This story briefly mentions the CBO report but is mainly about how the Republicans are all twisted in a knot on whether to be honest about their deep down desire to screw Social Security recepients. McConnell saws he will never cut them but Senator Turtle is not ever going to support taxes needed down the road.

  6. Macroduck

    Oh, look! Here’s a new batch of Larry-splaining about how inflation won’t come down, so the Fed really needs to jump harder on the breaks:


    ‘Cause inflation won’t come down:


    And apparently ’cause there are no lags in the effects of monetary policy:


    Larry is so good at ‘splaining.

    1. Macroduck

      Just as a reminder, the first Fed hike in the current series was less than a year ago:


      If the peak effect of policy rate changes is now 12 months after the change, we haven’t yet felt the full impact of even the first rate hike. But Larry wants more hikes. Because one month’s inflation data fail to confirm the prior six months’ evidence of disinflation.

      I should not be better at this than Larry Summers. I’m better than Larry only because Larry has chosen to be bad at it. Something is wrong with the guy.

    2. Ivan

      Larry is a former economist who has been so wrong so many times, that he has turned himself into a joke. He is so insecure he cannot admit his mistakes, even to himself, so he is unable to learn from them. Rather than adjust his models to fit reality he tries to adjust reality to fit his models. What an arrogant moron.

  7. Gregory Allen Bott

    The CBO is pure fantasy. Fed rates aren’t tied into consumer debt markets. Why base growth on it?

  8. Ivan

    Green steel is not likely to become fully competitive with the polluting production that push that part of its real cost onto society. However, in Europe the idea of placing a tax on dirty steel to recover part of that societal cost will ensure that this kind of plant can compete in the free market.


    Its about time that government stops subsidizing and picking winners in favor of destructive corporations.

    1. CoRev

      Ivan: ” However, in Europe the idea of placing a tax on dirty steel to recover part of that societal cost will ensure that this kind of plant can compete in the free market. ” and for years we’ve listened to economists wondering/conjecturing/suggesting which policies directly cause inflation. You’ve highlighted one! Just look at the stupidity being proposed by social justice useful idiots who will wonder why their markets are being lost.

      1. Macroduck

        CoVid’s fantasy world becomes more elaborate by the day. Every time a new bit of evidence regarding climate change is mentioned or some new (rhymes with”Pigou”) policy to deal with climate change is proposed, CoVid expands his right-wing fever dream into new territory. The guy is a broken record.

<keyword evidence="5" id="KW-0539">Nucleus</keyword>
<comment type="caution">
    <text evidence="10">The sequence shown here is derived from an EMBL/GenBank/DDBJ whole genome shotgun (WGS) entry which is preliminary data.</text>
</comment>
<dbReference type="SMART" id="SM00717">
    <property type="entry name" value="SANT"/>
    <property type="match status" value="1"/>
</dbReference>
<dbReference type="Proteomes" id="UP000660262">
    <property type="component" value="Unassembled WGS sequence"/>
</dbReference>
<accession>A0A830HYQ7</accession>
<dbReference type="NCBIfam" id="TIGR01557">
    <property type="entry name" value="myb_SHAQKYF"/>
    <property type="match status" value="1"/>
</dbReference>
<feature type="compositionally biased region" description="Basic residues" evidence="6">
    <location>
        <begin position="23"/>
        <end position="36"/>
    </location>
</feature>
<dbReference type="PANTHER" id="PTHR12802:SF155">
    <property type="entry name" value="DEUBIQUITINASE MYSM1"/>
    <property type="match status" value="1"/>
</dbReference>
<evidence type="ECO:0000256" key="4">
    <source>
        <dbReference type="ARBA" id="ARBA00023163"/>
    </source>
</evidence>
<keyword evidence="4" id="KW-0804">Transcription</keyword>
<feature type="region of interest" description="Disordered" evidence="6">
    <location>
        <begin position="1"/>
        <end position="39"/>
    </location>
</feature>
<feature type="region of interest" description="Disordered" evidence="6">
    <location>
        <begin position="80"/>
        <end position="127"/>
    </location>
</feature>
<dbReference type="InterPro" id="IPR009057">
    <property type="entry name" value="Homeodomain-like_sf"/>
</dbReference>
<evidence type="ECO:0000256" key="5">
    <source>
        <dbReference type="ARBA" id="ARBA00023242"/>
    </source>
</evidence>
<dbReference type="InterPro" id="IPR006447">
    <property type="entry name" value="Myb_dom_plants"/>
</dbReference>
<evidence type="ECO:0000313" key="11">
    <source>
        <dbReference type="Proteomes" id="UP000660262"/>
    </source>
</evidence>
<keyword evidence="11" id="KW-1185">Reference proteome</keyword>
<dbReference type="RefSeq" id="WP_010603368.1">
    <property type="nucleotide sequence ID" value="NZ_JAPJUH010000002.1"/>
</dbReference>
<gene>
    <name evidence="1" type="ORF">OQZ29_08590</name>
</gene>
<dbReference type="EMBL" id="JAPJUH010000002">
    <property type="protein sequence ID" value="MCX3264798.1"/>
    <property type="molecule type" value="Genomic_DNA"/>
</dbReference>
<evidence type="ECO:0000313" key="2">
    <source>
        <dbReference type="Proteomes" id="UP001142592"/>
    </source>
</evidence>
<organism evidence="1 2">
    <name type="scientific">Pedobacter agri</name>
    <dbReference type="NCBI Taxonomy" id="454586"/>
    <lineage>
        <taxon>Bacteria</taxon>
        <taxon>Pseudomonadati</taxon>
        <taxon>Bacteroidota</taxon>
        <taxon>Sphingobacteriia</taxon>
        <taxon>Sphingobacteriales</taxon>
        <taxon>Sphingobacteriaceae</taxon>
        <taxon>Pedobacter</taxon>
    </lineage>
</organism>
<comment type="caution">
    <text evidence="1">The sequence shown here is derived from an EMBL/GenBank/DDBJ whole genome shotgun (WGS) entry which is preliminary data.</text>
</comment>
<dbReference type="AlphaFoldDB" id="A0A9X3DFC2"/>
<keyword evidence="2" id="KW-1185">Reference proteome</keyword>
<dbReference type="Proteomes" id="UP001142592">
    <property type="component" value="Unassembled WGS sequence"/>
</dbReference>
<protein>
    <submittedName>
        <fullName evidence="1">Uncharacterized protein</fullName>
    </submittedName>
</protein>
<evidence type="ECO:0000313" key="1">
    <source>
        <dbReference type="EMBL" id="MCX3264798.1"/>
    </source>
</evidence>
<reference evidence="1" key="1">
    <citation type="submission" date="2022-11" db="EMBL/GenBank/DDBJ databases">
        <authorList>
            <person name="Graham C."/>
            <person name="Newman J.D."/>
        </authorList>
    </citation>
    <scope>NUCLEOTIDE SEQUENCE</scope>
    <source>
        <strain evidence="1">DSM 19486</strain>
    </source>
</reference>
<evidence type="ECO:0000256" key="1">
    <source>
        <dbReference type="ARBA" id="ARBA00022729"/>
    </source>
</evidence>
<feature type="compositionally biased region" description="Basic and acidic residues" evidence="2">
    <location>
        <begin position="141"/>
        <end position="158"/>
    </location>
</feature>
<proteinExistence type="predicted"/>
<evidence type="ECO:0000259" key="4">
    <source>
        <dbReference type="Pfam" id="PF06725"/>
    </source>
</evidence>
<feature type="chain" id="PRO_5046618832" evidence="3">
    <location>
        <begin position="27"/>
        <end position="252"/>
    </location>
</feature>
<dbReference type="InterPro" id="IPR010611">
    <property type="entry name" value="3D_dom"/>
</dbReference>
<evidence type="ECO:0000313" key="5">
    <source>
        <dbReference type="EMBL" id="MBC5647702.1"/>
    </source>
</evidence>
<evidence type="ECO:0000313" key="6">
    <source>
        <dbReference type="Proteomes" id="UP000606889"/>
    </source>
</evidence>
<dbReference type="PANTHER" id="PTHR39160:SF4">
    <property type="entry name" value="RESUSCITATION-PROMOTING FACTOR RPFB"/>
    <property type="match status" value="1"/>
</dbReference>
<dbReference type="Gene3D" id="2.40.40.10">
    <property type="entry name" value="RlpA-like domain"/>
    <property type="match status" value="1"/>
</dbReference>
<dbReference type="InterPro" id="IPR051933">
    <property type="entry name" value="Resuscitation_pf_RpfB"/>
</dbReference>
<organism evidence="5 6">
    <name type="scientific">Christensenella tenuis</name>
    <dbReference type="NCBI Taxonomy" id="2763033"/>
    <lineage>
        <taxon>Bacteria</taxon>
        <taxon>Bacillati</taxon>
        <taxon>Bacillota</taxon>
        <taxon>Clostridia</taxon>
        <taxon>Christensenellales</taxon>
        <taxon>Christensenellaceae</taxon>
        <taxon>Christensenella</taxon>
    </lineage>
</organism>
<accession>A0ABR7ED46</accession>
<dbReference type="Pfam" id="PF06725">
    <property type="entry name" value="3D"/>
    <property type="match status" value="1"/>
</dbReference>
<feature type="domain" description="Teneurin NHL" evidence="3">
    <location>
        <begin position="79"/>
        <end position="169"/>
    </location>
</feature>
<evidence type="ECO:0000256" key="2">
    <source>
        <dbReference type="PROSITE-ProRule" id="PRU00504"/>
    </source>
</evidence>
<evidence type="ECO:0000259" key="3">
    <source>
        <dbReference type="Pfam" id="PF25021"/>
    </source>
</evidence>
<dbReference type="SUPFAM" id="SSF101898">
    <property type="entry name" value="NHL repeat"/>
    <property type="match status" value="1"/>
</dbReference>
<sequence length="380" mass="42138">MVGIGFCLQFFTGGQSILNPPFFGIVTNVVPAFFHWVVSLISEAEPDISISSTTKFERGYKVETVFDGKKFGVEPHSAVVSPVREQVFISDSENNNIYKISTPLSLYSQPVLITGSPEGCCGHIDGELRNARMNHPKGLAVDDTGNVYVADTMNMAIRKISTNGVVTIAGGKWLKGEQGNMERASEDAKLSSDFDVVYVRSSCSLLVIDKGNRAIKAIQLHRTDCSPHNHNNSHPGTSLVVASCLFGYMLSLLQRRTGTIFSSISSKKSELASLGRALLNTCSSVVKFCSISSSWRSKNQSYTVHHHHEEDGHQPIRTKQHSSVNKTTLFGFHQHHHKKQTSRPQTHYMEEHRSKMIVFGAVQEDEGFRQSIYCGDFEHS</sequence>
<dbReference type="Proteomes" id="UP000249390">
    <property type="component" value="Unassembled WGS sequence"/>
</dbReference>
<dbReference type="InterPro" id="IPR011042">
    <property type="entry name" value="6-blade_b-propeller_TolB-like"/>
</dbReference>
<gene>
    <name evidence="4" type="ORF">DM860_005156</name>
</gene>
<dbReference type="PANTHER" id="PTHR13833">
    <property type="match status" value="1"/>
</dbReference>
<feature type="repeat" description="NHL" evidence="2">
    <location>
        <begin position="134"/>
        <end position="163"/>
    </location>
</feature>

1. CoRev

          MD, “… regarding climate change is mentioned …” Speaking of a fantasy world, pleas show us where climate change is mentioned in Ivan’s or my comment. Why such a fevered focus on a subset of economics, environmentalism, or policy?

          Your religious fervor is showing at its worst? Why not just refute the comment, as I did with Ivan’s?

      2. pgl

        Pigouvian taxes as the cause of inflation? And we thought JohnH was stupid. Nah – CoRev is the champion of dumb trolls.

    2. pgl

      Two companies worth paying attention to:

      H2Green Steel has already signed a deal with Spanish energy company Iberdrola to build a green steel plant powered by solar energy in the Iberian peninsula, and says it’s exploring other opportunities in Brazil. On home soil it’s got friendly competition from another Swedish steel company, Hybrit, which is planning to open a similar fossil-free steel plant in northern Sweden by 2026. This firm is a joint venture for Nordic steel company SSAB, mining firm LKAB and energy company Vattenfall, boosted by state funding from the Swedish Energy Agency and the EU’s Innovation fund.

      1. CoRev

        Ole Bark, bark: “… boosted by state funding from the Swedish Energy Agency and the EU’s Innovation fund.” Govt picking winners and LOSERS again, while piling on the inflationary drivers. Tsk, tsk Govt funding is always good for the economy and NEVER detrimental? Sigh! The ignroanti in action.

        1. Moses Herzog

          How are those coal companies doing after all of donald trump’s promises??



          Do you think the folks in Appalachia are wondering where their orange colored obese hero went?? I think Democrats must be salivating to get donald trump on the debate stage to discuss ‘The Orange Savior of Coal”. What do you think CoRev??